108 Life after loss: The Morales era begins in Toronto

Blue Jays newcomer Kendrys Morales has big shoulders to fill with the departure of Edwin Encarnacion. Good thing he's a big dude. (Photo: THE CANADIAN PRESS/Nathan Denette)

Blue Jays newcomer Kendrys Morales has big shoulders to fill with the departure of Edwin Encarnacion. Good thing he's a big dude. (Photo: THE CANADIAN PRESS/Nathan Denette)

By Tyler King

Canadian Baseball Network

There are moments in every person’s life that tries the will, moments where they must learn to let go.

Like the death of their first pet, for example. Or blowing out the bonfire of candles on their 30th birthday.

But despite the traumatic nature of such events, nothing compares to when the star slugger of their favourite MLB team signs with somebody else ...

On January 5, 2017, fans of the Toronto Blue Jays were left mourning the loss of three-time all-star and two-time 40 home run man Edwin Encarnacion, as he signed a three-year 60 million dollar deal with the Cleveland Indians.

(If this sounds like the beginning of an obituary, it’s because, well, just let me grieve in peace).

Although fans had been warned throughout last season to brace themselves for the departure of their beloved “Eddie”, the shock was still inevitable when the news become official, especially considering how it all happened.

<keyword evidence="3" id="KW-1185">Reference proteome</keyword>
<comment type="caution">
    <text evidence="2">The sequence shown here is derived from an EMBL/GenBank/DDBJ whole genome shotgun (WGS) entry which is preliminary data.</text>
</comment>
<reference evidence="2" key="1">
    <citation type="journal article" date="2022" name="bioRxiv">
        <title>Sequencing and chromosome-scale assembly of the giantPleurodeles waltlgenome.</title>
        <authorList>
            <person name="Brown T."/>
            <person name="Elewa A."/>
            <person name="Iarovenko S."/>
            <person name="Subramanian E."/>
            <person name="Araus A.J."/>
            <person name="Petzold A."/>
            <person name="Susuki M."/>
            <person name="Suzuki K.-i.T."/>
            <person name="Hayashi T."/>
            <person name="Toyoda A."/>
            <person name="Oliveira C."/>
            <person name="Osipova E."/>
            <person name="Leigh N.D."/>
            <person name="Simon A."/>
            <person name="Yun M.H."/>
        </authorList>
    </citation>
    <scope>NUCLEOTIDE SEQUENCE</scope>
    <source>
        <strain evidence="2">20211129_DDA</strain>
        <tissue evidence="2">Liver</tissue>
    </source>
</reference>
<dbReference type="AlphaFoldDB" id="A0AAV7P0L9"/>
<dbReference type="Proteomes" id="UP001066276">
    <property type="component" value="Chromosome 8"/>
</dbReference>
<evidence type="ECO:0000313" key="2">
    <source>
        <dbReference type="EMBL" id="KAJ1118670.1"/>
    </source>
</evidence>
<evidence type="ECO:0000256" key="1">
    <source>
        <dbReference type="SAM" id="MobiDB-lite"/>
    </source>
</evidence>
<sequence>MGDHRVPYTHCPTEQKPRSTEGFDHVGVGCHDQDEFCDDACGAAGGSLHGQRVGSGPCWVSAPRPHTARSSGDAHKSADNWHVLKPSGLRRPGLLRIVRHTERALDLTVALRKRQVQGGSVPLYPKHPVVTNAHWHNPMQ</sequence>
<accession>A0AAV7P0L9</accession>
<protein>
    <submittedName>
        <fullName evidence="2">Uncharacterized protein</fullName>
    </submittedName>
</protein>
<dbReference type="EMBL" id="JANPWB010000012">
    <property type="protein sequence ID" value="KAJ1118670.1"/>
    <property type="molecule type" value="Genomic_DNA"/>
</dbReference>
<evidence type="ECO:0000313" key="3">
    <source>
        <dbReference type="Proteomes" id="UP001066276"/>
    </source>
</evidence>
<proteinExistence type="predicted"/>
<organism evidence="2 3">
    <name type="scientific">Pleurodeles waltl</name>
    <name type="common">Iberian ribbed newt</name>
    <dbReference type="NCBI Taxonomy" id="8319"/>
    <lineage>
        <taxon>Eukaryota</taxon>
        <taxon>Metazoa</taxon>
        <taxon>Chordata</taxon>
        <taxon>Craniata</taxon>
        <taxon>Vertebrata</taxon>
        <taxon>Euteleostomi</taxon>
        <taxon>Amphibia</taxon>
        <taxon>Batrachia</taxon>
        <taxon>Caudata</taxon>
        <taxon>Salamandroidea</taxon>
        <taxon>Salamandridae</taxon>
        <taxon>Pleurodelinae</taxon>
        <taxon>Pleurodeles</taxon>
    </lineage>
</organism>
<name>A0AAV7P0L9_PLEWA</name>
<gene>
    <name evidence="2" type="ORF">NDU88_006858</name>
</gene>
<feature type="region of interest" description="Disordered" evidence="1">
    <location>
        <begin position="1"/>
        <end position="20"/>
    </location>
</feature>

You already know all the story lines: Shapiro moved too quickly on Steve Pearce, Eddie’s agent screwed up, the moon landing is a hoax ... 

But there’s also another storyline that is only now beginning to get some traction, one that lacks the emotional, conspiracy-laden biases of the previous ones:

The Jays just happened to get a really good player who could replace Encarnacion. And they got him much cheaper.

That’s right Jays fans. If this article began as a funeral for Encarnacion, it’s going to end with his rebirth in the form of one of the most underrated hitters in baseball -

Kendrys Morales.

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If you were to examine the Jays current roster objectively - which unfortunately means you cannot take into account all those joyous, parrot-walking memories - the Jays honestly did not lose much by swapping Encarnacion with Morales.

(There. I said it. And yes, I meant it.)

In fact, the two hitters are eerily similar in almost every meaningful way.

They are both 6’1, 225-230 lbs. 

Morales is 33-years-old. Encarnacion is 34. 

They both made their MLB debut when they were 22.

And oh ya, they’re both pretty good hitters.

I probably don’t need to remind you of the kind of career Encarnacion has had. He’s played in over 1,500 games, hitting 310 home runs in 5,406 big league at-bats. He’s also hit .266/.352/.498 with an .850 OPS over his 12 seasons.

So yes, no surprise there - he’s a powerful hitter.

But Morales is no slap-single either. The new Blue Jays slugger has played in 1,030 games, hitting 162 home runs in 3,716 at-bats. He’s had five seasons with 20 or more home runs (whereas Encarnacion has had seven).